Training women in agribusiness in Zambia


The Zambian-German Agricultural Knowledge and Training Centre in collaboration with the Conservation Farming Unit, has developed a women in agriculture training strategy to increase the participation women in the sector.

The participation of women in the agricultural sector in Zambia and Africa at large has always been so low as compared to that of men. These low statistics are seen across the entire sector, be it in land ownership, access to agricultural related financial schemes and participation in trainings. For years now, the Zambian Government, like many other African Countries, has launched several gender mainstreaming programmes in different sectors to reduce the gender inequities that have been in existence for a long time now.

To support this initiative and increase the participation of women in agriculture, the Zambian-German Agricultural Knowledge and Training Centre (AKTC) has developed a training strategy regarding women in agriculture together with the Conservation Farming Unit (CFU).
On the 8th of July 2019, a women’s vegetable production training was organised by AKTC and CFU and took place in Chipata district to train rural women in the Eastern part of Zambia. 38 women coming from 8 other districts across Eastern province attended the training. This group comprised lead farmers and farmer group coordinators operating with the CFU in their respective districts.

This 4-days training focused on two different topics: Farming as a Business and Vegetable Production. The farming as a business training concentrated on record keeping, cash flow budget, break even analysis and general farm management,  whereas the vegetable production training (with focus on tomato growing) emphasised the following areas; site selection, irrigation and water management, fertiliser application, chemical application, soil management and general crop (tomato) management. The overall goal of the training was to teach farmers the importance of handling farming as any other business enterprise.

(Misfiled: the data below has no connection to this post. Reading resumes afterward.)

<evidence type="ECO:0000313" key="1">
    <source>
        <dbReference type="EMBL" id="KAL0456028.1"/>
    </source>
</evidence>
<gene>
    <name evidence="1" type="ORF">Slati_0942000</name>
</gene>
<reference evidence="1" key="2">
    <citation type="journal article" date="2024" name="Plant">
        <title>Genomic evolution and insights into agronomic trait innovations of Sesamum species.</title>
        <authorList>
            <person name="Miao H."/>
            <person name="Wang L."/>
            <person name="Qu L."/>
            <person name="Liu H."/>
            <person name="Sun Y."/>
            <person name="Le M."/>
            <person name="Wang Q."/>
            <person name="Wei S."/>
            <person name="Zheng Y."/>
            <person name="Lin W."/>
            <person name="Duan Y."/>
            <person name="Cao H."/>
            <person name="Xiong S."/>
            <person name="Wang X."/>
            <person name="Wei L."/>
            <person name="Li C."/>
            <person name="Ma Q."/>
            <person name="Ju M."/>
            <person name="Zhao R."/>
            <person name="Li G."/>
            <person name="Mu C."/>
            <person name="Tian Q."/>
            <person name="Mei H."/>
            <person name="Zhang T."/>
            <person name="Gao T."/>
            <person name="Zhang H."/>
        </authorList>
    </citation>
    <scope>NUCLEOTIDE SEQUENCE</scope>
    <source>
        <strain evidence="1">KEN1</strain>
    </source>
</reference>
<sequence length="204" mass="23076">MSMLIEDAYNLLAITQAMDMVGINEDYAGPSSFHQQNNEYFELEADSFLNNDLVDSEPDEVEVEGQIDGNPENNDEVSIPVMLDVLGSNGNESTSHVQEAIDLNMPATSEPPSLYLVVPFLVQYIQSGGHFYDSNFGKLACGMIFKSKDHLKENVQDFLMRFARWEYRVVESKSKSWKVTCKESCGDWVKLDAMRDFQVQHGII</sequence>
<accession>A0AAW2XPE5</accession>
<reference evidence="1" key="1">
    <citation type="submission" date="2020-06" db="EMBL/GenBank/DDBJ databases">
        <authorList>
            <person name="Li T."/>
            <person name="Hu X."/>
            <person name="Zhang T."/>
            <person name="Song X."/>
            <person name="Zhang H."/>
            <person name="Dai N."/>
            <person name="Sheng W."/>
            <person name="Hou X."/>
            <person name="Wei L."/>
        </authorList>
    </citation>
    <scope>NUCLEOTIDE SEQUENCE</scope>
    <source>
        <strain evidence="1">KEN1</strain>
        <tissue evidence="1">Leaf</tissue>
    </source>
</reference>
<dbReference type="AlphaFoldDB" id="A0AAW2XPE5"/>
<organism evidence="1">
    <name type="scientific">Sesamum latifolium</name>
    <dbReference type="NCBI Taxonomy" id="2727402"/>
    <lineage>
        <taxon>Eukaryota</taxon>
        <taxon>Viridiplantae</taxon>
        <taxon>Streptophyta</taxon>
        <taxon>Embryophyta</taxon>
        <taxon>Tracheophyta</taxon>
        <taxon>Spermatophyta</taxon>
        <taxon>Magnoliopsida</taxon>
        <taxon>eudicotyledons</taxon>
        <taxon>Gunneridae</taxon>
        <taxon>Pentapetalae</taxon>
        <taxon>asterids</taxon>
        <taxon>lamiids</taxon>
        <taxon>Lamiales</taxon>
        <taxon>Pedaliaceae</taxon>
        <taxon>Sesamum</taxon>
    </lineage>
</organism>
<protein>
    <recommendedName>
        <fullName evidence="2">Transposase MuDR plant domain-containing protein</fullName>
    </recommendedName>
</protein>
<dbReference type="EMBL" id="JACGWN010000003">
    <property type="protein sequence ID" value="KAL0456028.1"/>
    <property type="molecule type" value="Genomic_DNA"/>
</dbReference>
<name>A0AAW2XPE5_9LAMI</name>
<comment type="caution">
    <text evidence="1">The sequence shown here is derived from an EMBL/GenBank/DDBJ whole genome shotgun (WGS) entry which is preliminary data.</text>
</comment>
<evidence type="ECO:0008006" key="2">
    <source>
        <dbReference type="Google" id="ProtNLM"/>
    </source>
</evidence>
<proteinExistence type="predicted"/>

To effectively engage with participants and foster interaction, the training was given in Chewa, the local language, enabling the farmers to link what was being taught with their personal experience.
Undoubtedly, the agricultural sector can be an important driver of economic growth and poverty reduction, but the sector is performing far below its potential. One of the reasons is that women, who often are a crucial resource in agriculture and the rural economy, face constraints that reduce their productivity. Through the joint efforts of the various sector players, the contribution of women to agricultural and food production can be reinforced.

For further information please contact Grenda Mweemba Malamo (), Innocent Maphango () or visit our website